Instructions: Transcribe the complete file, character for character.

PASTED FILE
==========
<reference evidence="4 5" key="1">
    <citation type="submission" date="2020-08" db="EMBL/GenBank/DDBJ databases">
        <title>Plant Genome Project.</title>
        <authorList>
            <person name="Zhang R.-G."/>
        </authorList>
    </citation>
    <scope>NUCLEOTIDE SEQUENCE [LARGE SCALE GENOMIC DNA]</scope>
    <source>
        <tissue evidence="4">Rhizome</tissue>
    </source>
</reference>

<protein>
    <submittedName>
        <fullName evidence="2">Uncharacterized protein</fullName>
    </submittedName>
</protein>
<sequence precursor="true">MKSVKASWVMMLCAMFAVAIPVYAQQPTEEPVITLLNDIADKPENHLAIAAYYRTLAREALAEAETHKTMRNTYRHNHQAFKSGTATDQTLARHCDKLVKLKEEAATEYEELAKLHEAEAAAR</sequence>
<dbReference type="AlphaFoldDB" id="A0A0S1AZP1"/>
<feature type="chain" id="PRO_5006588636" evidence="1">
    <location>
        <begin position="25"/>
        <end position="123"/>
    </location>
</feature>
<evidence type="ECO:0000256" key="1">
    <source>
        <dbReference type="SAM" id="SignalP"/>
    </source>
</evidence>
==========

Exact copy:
<reference evidence="4 5" key="1">
    <citation type="submission" date="2020-08" db="EMBL/GenBank/DDBJ databases">
        <title>Plant Genome Project.</title>
        <authorList>
            <person name="Zhang R.-G."/>
        </authorList>
    </citation>
    <scope>NUCLEOTIDE SEQUENCE [LARGE SCALE GENOMIC DNA]</scope>
    <source>
        <tissue evidence="4">Rhizome</tissue>
    </source>
</reference>

<protein>
    <submittedName>
        <fullName evidence="2">Uncharacterized protein</fullName>
    </submittedName>
</protein>
<sequence precursor="true">MKSVKASWVMMLCAMFAVAIPVYAQQPTEEPVITLLNDIADKPENHLAIAAYYRTLAREALAEAETHKTMRNTYRHNHQAFKSGTATDQTLARHCDKLVKLKEEAATEYEELAKLHEAEAAAR</sequence>
<dbReference type="AlphaFoldDB" id="A0A0S1AZP1"/>
<feature type="chain" id="PRO_5006588636" evidence="1">
    <location>
        <begin position="25"/>
        <end position="123"/>
    </location>
</feature>
<evidence type="ECO:0000256" key="1">
    <source>
        <dbReference type="SAM" id="SignalP"/>
    </source>
</evidence>